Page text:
February 11, 2014 6:41 pm

Shiver, Palace Theatre, Watford, UK – review

Daniel Kanaber’s play about grief and faith has a terrific premise, but the execution is patchy
Ilan Goodman and David Horovitch in 'Shiver'©Manuel Harlan

Ilan Goodman and David Horovitch in 'Shiver'

An offstage character can be, paradoxically, an immensely forceful presence in drama – the granddaddy of them all, of course, being Godot. In Daniel Kanaber’s new play there are two unseen figures, both female, both significant. One is Maggie, the partner of Ben, who rings him up frequently. The other is Sadie, Ben’s mother, and the most important person in the drama, despite being recently deceased. It is Sadie that Ben has come home to honour – to observe the Jewish practice of sitting shivah with his father Mordecai. The trouble is that no one quite knows what he is doing. Ben is an atheist, Mordecai has lapsed, and their guide in the ritual is Joshua, a trainee rabbi who is very nervous about getting things wrong.

It’s a great premise, perfectly poised for a poignant comedy that, although specifically Jewish, deals with universal concerns about grief, faith and identity. And there are several lovely moments: the young rabbi’s anxiety about whether Mordecai’s humming counts as song, which is forbidden, for instance. It feels though like a first full-length play: there are clunky moments when characters leave or enter, confrontations that feel over-engineered, one dismayingly bad scene, and it doesn’t reveal as much as you might hope.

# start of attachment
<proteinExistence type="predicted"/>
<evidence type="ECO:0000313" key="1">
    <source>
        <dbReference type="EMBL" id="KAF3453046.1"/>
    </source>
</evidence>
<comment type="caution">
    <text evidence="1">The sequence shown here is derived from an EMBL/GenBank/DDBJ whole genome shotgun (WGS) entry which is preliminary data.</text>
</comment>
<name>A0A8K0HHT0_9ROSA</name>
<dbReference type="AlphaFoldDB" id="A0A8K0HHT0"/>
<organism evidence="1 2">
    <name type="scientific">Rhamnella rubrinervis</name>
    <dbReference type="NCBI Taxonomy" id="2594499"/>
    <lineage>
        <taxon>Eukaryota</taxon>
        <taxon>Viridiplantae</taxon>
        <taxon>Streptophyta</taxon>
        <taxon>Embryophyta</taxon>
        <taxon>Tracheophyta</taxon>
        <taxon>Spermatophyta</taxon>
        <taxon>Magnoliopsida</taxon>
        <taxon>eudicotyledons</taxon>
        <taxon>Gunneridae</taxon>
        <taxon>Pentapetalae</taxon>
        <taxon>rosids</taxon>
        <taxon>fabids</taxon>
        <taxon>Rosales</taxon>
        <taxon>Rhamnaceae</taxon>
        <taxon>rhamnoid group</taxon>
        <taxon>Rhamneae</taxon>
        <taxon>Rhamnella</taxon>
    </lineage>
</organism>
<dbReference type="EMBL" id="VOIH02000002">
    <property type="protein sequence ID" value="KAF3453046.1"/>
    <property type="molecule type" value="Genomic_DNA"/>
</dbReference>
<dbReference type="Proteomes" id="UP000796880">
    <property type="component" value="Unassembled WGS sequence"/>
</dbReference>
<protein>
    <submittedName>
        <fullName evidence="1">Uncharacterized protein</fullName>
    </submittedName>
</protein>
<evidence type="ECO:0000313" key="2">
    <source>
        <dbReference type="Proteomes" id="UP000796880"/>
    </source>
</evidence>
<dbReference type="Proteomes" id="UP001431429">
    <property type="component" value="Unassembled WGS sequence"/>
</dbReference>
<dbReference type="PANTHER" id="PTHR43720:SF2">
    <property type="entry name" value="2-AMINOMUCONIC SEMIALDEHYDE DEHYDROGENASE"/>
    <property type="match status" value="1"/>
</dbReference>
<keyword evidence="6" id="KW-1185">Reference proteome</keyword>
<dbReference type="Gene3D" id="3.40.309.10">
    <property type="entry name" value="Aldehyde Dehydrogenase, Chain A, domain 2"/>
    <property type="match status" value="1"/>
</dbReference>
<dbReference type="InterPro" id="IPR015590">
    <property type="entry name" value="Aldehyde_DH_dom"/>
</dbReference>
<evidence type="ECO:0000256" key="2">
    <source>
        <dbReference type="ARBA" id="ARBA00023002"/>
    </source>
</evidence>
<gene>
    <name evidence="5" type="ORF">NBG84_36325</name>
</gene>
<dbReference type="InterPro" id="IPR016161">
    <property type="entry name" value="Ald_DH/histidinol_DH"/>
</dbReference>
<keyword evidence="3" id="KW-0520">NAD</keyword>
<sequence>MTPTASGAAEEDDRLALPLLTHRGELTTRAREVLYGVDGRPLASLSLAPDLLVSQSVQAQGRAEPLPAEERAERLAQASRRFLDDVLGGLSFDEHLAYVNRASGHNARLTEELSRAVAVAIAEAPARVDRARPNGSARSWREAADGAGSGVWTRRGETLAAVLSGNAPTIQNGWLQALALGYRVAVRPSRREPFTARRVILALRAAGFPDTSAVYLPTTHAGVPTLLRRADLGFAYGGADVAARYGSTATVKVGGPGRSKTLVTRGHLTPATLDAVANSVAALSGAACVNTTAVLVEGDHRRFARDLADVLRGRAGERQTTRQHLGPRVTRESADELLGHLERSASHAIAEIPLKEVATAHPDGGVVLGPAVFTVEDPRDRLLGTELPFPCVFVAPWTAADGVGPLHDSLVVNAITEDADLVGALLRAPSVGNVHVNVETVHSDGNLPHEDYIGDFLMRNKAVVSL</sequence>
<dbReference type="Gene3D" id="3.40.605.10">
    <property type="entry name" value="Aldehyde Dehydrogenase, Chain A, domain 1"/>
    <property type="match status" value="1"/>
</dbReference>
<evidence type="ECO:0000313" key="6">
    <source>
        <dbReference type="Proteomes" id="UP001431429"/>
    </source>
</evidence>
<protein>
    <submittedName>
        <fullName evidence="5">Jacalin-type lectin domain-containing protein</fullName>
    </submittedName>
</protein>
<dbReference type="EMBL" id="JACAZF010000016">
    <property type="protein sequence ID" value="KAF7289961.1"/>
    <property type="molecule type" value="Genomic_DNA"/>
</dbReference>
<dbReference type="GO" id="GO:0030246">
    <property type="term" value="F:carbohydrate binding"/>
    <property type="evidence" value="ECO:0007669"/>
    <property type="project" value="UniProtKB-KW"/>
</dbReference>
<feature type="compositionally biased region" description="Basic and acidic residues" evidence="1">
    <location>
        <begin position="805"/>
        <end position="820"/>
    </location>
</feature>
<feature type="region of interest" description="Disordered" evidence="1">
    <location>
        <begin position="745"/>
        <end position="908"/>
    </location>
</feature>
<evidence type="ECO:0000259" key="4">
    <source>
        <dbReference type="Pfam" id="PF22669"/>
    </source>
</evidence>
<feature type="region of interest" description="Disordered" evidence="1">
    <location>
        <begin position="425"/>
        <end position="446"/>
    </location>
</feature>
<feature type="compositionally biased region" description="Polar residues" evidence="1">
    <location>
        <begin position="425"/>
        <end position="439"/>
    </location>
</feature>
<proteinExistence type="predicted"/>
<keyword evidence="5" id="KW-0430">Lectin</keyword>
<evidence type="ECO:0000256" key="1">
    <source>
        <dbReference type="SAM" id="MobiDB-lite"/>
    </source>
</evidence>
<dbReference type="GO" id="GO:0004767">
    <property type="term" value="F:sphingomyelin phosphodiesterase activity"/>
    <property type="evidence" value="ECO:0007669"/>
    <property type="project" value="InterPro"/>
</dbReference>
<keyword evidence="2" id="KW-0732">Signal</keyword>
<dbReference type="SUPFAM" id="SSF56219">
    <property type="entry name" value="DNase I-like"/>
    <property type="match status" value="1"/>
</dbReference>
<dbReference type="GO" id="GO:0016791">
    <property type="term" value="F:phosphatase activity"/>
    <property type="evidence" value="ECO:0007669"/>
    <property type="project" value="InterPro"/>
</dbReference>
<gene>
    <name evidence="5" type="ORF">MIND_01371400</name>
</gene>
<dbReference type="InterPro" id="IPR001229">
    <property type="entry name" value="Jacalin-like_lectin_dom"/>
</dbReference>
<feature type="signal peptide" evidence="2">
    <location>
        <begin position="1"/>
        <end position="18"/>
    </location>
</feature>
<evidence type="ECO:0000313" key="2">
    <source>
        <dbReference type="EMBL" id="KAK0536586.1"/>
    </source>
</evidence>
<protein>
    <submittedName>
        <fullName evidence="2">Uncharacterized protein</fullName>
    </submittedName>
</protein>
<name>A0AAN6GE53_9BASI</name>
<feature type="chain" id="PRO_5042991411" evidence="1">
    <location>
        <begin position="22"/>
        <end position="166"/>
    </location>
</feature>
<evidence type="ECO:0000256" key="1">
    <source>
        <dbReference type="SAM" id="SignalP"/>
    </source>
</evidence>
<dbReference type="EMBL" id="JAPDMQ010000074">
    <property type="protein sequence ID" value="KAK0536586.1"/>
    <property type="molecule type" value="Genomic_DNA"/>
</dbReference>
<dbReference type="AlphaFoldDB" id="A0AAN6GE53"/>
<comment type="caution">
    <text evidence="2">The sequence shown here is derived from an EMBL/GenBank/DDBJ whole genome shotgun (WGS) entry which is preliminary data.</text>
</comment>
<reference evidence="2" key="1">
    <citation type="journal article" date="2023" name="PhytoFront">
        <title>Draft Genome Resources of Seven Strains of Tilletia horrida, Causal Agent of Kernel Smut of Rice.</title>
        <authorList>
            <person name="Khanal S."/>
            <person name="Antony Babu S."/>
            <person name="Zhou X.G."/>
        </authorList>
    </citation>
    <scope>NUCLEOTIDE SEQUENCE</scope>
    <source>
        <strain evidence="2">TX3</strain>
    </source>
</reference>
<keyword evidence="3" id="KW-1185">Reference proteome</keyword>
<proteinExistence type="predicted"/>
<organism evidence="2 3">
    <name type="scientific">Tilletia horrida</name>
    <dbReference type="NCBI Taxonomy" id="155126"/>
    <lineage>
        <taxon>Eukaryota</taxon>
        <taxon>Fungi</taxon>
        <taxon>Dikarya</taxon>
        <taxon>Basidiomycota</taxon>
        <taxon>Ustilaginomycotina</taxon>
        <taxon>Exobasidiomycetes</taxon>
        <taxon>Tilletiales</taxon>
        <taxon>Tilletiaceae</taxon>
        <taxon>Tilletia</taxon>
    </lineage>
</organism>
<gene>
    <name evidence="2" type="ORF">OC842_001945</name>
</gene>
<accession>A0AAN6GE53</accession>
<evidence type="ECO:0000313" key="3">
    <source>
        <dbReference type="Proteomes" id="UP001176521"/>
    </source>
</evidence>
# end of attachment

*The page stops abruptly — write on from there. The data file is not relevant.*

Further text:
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It’s well played in Derek Bond’s production. David Horovitch is touching as Mordecai, a man who is near mad with grief and is driving his feelings into getting things just right for Sadie, his beloved but, we gradually realise, unpopular wife. He wants his taciturn son Ben (a nice performance by Ben Caplan playing an implausibly stubborn character) to pray with him. But as Joshua (Ilan Goodman, funny and poignant as the well-meaning young rabbi) points out, the prayers are really to help the living let go of the dead, something Mordecai is refusing to do.

There are some really interesting and meaningful issues here about the way people deal with the body blow of bereavement and how they orientate themselves within their inherited faith. But just as Kanaber starts to get into them, he makes a bizarre move, bringing a ghostly presence into the room that sends the whole piece suddenly into melodrama. And there are plot twists that are startling: would Ben, resistant even to reciting a prayer, really make preparations for his unborn son to be circumcised, as he suggests at the end? Great subject; patchy execution.




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